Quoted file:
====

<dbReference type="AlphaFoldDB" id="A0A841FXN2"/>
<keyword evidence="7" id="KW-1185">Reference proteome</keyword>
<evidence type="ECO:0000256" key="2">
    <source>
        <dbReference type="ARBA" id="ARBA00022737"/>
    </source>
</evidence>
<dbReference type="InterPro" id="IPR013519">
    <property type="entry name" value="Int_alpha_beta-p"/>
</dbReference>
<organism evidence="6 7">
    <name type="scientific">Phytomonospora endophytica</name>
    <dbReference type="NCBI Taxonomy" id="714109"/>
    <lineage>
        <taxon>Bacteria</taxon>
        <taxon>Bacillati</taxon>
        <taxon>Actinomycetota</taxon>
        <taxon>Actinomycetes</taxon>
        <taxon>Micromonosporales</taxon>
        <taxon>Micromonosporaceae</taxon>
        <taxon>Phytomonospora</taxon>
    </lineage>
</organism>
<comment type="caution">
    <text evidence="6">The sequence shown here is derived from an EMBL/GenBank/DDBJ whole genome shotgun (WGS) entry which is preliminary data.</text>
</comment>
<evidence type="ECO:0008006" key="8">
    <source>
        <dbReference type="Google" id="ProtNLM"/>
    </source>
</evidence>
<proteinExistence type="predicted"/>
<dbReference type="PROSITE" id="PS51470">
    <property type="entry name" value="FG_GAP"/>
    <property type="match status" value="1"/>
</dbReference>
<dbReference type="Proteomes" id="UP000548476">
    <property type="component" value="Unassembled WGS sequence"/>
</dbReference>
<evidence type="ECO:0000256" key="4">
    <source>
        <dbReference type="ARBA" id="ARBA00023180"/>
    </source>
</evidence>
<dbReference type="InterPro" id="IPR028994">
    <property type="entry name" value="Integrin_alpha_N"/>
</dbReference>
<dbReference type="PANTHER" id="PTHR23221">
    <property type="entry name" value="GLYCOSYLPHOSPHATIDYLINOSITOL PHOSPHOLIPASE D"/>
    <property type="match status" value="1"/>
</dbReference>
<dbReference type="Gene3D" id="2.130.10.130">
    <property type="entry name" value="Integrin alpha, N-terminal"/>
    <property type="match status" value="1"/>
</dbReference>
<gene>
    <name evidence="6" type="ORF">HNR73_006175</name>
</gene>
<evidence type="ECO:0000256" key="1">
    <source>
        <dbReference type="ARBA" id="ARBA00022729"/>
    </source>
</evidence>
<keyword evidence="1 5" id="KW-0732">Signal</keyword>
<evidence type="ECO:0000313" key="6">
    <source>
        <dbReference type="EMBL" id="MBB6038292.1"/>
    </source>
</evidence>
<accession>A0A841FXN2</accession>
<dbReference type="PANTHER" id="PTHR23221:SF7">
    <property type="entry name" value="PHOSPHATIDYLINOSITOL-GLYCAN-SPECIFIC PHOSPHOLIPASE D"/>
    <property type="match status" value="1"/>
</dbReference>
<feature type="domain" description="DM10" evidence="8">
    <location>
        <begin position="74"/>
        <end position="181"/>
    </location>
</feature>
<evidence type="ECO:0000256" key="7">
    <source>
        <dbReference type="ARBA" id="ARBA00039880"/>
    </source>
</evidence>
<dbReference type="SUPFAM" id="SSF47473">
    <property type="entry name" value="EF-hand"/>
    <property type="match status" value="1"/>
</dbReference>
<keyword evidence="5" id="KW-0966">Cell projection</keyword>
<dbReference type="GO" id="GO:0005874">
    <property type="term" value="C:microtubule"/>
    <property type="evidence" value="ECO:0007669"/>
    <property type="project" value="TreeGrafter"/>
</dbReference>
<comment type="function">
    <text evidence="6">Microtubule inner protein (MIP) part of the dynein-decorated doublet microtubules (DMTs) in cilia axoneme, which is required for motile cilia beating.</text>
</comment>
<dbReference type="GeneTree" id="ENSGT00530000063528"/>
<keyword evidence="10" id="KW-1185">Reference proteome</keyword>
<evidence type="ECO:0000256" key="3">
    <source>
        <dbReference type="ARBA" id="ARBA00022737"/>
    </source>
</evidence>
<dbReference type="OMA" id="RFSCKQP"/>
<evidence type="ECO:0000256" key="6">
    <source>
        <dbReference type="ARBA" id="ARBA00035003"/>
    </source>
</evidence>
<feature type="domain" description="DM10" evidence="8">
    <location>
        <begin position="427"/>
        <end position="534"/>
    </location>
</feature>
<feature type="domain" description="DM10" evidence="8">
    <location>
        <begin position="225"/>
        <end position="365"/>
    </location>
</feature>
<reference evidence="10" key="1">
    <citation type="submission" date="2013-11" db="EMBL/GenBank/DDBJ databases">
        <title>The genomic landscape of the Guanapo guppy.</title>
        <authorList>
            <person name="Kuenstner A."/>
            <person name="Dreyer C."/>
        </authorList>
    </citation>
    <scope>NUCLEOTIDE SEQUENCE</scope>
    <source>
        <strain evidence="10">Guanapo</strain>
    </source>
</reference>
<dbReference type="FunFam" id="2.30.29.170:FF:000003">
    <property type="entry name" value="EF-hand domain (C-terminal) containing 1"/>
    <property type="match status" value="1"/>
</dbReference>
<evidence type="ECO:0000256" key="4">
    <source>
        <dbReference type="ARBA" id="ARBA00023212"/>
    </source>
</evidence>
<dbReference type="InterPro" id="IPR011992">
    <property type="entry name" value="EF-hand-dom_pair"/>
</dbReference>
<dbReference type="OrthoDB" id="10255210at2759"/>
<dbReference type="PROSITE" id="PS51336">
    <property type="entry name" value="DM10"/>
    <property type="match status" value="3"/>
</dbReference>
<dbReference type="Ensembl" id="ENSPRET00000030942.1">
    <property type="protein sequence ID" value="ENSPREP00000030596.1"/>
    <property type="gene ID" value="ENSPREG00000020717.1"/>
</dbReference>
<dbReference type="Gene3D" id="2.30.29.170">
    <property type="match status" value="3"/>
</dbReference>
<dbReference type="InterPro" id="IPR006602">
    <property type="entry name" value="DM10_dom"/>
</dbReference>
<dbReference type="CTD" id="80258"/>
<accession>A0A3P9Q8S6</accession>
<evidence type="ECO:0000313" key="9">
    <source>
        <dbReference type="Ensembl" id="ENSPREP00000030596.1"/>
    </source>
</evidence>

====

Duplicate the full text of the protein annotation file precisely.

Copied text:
<dbReference type="AlphaFoldDB" id="A0A841FXN2"/>
<keyword evidence="7" id="KW-1185">Reference proteome</keyword>
<evidence type="ECO:0000256" key="2">
    <source>
        <dbReference type="ARBA" id="ARBA00022737"/>
    </source>
</evidence>
<dbReference type="InterPro" id="IPR013519">
    <property type="entry name" value="Int_alpha_beta-p"/>
</dbReference>
<organism evidence="6 7">
    <name type="scientific">Phytomonospora endophytica</name>
    <dbReference type="NCBI Taxonomy" id="714109"/>
    <lineage>
        <taxon>Bacteria</taxon>
        <taxon>Bacillati</taxon>
        <taxon>Actinomycetota</taxon>
        <taxon>Actinomycetes</taxon>
        <taxon>Micromonosporales</taxon>
        <taxon>Micromonosporaceae</taxon>
        <taxon>Phytomonospora</taxon>
    </lineage>
</organism>
<comment type="caution">
    <text evidence="6">The sequence shown here is derived from an EMBL/GenBank/DDBJ whole genome shotgun (WGS) entry which is preliminary data.</text>
</comment>
<evidence type="ECO:0008006" key="8">
    <source>
        <dbReference type="Google" id="ProtNLM"/>
    </source>
</evidence>
<proteinExistence type="predicted"/>
<dbReference type="PROSITE" id="PS51470">
    <property type="entry name" value="FG_GAP"/>
    <property type="match status" value="1"/>
</dbReference>
<dbReference type="Proteomes" id="UP000548476">
    <property type="component" value="Unassembled WGS sequence"/>
</dbReference>
<evidence type="ECO:0000256" key="4">
    <source>
        <dbReference type="ARBA" id="ARBA00023180"/>
    </source>
</evidence>
<dbReference type="InterPro" id="IPR028994">
    <property type="entry name" value="Integrin_alpha_N"/>
</dbReference>
<dbReference type="PANTHER" id="PTHR23221">
    <property type="entry name" value="GLYCOSYLPHOSPHATIDYLINOSITOL PHOSPHOLIPASE D"/>
    <property type="match status" value="1"/>
</dbReference>
<dbReference type="Gene3D" id="2.130.10.130">
    <property type="entry name" value="Integrin alpha, N-terminal"/>
    <property type="match status" value="1"/>
</dbReference>
<gene>
    <name evidence="6" type="ORF">HNR73_006175</name>
</gene>
<evidence type="ECO:0000256" key="1">
    <source>
        <dbReference type="ARBA" id="ARBA00022729"/>
    </source>
</evidence>
<keyword evidence="1 5" id="KW-0732">Signal</keyword>
<evidence type="ECO:0000313" key="6">
    <source>
        <dbReference type="EMBL" id="MBB6038292.1"/>
    </source>
</evidence>
<accession>A0A841FXN2</accession>
<dbReference type="PANTHER" id="PTHR23221:SF7">
    <property type="entry name" value="PHOSPHATIDYLINOSITOL-GLYCAN-SPECIFIC PHOSPHOLIPASE D"/>
    <property type="match status" value="1"/>
</dbReference>
<feature type="domain" description="DM10" evidence="8">
    <location>
        <begin position="74"/>
        <end position="181"/>
    </location>
</feature>
<evidence type="ECO:0000256" key="7">
    <source>
        <dbReference type="ARBA" id="ARBA00039880"/>
    </source>
</evidence>
<dbReference type="SUPFAM" id="SSF47473">
    <property type="entry name" value="EF-hand"/>
    <property type="match status" value="1"/>
</dbReference>
<keyword evidence="5" id="KW-0966">Cell projection</keyword>
<dbReference type="GO" id="GO:0005874">
    <property type="term" value="C:microtubule"/>
    <property type="evidence" value="ECO:0007669"/>
    <property type="project" value="TreeGrafter"/>
</dbReference>
<comment type="function">
    <text evidence="6">Microtubule inner protein (MIP) part of the dynein-decorated doublet microtubules (DMTs) in cilia axoneme, which is required for motile cilia beating.</text>
</comment>
<dbReference type="GeneTree" id="ENSGT00530000063528"/>
<keyword evidence="10" id="KW-1185">Reference proteome</keyword>
<evidence type="ECO:0000256" key="3">
    <source>
        <dbReference type="ARBA" id="ARBA00022737"/>
    </source>
</evidence>
<dbReference type="OMA" id="RFSCKQP"/>
<evidence type="ECO:0000256" key="6">
    <source>
        <dbReference type="ARBA" id="ARBA00035003"/>
    </source>
</evidence>
<feature type="domain" description="DM10" evidence="8">
    <location>
        <begin position="427"/>
        <end position="534"/>
    </location>
</feature>
<feature type="domain" description="DM10" evidence="8">
    <location>
        <begin position="225"/>
        <end position="365"/>
    </location>
</feature>
<reference evidence="10" key="1">
    <citation type="submission" date="2013-11" db="EMBL/GenBank/DDBJ databases">
        <title>The genomic landscape of the Guanapo guppy.</title>
        <authorList>
            <person name="Kuenstner A."/>
            <person name="Dreyer C."/>
        </authorList>
    </citation>
    <scope>NUCLEOTIDE SEQUENCE</scope>
    <source>
        <strain evidence="10">Guanapo</strain>
    </source>
</reference>
<dbReference type="FunFam" id="2.30.29.170:FF:000003">
    <property type="entry name" value="EF-hand domain (C-terminal) containing 1"/>
    <property type="match status" value="1"/>
</dbReference>
<evidence type="ECO:0000256" key="4">
    <source>
        <dbReference type="ARBA" id="ARBA00023212"/>
    </source>
</evidence>
<dbReference type="InterPro" id="IPR011992">
    <property type="entry name" value="EF-hand-dom_pair"/>
</dbReference>
<dbReference type="OrthoDB" id="10255210at2759"/>
<dbReference type="PROSITE" id="PS51336">
    <property type="entry name" value="DM10"/>
    <property type="match status" value="3"/>
</dbReference>
<dbReference type="Ensembl" id="ENSPRET00000030942.1">
    <property type="protein sequence ID" value="ENSPREP00000030596.1"/>
    <property type="gene ID" value="ENSPREG00000020717.1"/>
</dbReference>
<dbReference type="Gene3D" id="2.30.29.170">
    <property type="match status" value="3"/>
</dbReference>
<dbReference type="InterPro" id="IPR006602">
    <property type="entry name" value="DM10_dom"/>
</dbReference>
<dbReference type="CTD" id="80258"/>
<accession>A0A3P9Q8S6</accession>
<evidence type="ECO:0000313" key="9">
    <source>
        <dbReference type="Ensembl" id="ENSPREP00000030596.1"/>
    </source>
</evidence>